US Republican senators introduced their own sanctions package to deter Russian President Vladimir Putin from invading Ukraine and to show support and assistance to Ukraine and Europe in the event of a Russian invasion, leading to questions about whether bipartisan negotiations over sanctions have ended on Capitol Hill. .
The Republican-led sanctions package comes after weeks of failed negotiations between senators from both parties. Senators could not agree on whether to include penalties dealing with the controversial Nord Stream 2 . pipeline. The Republican proposal could be a negotiating tactic to get Democrats to reopen discussions about a bipartisan sanctions package.
But in order to make any kind of Congressional sanctions package effective, senators need to move quickly. Russia has amassed more than 130,000 troops on the Ukrainian border, and Putin continues to add a military “list of options” to the “list of options,” Pentagon spokesman John Kirby said during a Monday briefing.
What will the legislation do: A statement on the law said the proposed Republican sanctions package, introduced as the Non-Concession of European Territory (NYET) Act, would impose “sanctions” on Nord Stream 2 “without concession if Russia invades.”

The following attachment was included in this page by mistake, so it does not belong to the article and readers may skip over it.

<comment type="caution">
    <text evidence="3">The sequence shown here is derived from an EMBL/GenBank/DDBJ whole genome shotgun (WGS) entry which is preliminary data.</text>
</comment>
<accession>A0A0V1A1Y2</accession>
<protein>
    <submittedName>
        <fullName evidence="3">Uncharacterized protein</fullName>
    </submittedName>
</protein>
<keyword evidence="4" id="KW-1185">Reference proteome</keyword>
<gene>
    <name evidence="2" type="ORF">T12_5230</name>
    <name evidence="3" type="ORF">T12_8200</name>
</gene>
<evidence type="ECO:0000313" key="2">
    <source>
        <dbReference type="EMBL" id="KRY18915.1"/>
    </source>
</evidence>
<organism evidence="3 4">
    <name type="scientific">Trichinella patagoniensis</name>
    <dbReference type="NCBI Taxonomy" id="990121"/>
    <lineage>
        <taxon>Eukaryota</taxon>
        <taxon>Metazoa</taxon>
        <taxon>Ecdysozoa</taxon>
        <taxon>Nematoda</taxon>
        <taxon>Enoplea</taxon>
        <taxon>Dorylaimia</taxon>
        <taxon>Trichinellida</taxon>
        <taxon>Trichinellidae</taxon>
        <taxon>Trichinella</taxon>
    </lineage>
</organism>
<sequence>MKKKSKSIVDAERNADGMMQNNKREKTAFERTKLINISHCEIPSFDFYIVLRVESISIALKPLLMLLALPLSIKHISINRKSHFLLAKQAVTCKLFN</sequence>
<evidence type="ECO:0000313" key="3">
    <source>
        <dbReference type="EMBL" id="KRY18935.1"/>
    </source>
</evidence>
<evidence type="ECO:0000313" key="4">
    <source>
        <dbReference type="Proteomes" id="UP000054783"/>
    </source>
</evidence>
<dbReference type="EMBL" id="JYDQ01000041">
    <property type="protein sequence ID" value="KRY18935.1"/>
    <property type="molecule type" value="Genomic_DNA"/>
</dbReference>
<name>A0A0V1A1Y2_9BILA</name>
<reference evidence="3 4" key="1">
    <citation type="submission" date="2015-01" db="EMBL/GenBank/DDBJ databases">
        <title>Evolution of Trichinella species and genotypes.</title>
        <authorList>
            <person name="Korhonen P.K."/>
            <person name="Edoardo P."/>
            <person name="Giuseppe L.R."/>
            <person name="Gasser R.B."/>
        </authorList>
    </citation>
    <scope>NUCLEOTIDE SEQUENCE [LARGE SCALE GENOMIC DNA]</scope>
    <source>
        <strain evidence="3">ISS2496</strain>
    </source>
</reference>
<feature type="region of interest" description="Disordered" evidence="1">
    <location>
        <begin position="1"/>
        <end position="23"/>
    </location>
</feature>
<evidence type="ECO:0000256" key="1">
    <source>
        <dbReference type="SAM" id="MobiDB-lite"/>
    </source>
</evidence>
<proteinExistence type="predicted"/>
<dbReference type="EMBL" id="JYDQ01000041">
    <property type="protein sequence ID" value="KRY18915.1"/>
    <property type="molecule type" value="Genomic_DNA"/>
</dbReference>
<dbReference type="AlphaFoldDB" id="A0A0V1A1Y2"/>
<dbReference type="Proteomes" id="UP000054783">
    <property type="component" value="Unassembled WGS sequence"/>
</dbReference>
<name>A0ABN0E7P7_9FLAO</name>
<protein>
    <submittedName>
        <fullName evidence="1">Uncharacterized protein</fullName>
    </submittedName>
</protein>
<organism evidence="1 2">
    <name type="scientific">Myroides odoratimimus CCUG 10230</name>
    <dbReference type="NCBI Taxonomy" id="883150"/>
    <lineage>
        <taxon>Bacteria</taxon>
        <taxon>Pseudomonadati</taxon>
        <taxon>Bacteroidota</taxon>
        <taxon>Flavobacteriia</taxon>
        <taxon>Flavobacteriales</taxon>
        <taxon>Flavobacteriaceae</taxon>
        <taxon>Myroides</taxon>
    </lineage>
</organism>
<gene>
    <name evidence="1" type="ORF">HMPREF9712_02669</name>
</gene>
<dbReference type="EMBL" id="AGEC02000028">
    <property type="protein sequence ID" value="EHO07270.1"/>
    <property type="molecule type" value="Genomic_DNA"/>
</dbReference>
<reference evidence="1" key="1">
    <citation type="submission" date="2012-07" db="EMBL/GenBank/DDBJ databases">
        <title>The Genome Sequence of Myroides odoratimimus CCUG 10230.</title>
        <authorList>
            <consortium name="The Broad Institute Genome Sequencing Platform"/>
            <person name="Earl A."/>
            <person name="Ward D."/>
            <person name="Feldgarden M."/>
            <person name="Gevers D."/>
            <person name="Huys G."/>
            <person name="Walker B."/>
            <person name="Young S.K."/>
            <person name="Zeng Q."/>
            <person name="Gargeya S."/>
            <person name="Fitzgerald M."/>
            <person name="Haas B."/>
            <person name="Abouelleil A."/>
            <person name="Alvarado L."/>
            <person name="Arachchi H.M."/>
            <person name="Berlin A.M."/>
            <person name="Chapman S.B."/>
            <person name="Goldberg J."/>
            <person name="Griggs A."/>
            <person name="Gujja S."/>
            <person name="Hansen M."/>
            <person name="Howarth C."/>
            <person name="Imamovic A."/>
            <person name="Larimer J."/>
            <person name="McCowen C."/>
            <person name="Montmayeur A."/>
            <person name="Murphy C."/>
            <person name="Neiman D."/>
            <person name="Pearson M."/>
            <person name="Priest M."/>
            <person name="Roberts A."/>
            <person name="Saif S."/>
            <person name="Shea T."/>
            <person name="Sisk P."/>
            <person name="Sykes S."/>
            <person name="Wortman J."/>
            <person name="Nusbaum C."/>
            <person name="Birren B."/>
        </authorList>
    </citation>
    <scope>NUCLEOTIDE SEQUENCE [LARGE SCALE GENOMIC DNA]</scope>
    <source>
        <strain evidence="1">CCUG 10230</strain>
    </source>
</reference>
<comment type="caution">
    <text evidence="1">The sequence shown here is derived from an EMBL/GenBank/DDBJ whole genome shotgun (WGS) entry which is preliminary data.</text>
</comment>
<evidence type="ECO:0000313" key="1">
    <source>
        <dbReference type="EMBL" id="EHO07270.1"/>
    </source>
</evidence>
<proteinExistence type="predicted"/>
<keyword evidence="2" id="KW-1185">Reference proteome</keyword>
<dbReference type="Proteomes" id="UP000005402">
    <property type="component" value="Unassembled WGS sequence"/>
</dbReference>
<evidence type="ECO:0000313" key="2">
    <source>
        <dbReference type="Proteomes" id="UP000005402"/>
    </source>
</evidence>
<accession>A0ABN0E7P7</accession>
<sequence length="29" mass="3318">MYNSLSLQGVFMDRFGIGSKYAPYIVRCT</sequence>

The bill would penalize “Putin’s friends, supporters, and major banks,” and provide $500 million in foreign military funding to Ukraine. Of the $500 million, $250 will be “emergency funding” and $100 million “for emergency killer assistance for critical capabilities such as air defense, anti-armor and anti-ship capabilities.”
The funding proposed in this bill would be in addition to the funding that the US government has already provided to Ukraine. In 2021, a US delivery Kirby said in December that nearly $450 million in security assistance to Ukraine. Since 2014, when Russia invaded and occupied Crimea, the United States has provided more than $2.5 billion in aid to Ukraine.
Senator Tim Kaine, a Virginia Democrat who serves on the Senate Armed Services Committee, said he was disappointed that senators had not reached a bipartisan agreement on the sanctions package.
“I wish we had,” Kane said, come up with a bipartisan sanctions package, but cautioned that sanctions can sometimes make it difficult for leaders to take a “diplomatic plan because they don’t want to appear as if we have to back down because of the sanctions.”
On Monday, US Secretary of State Anthony Blinken announced that the US government Provides a guarantee of a sovereign loan to Ukraine of up to $1 billion to support the economic reform agenda and continue to work with the International Monetary Fund (IMF).
The statement said the package would also double “US funding for US military exercises in Europe,” and create a new Foreign Military Funding Program for the State Department for Eastern Europe to “help European allies enhance their defense capabilities.”
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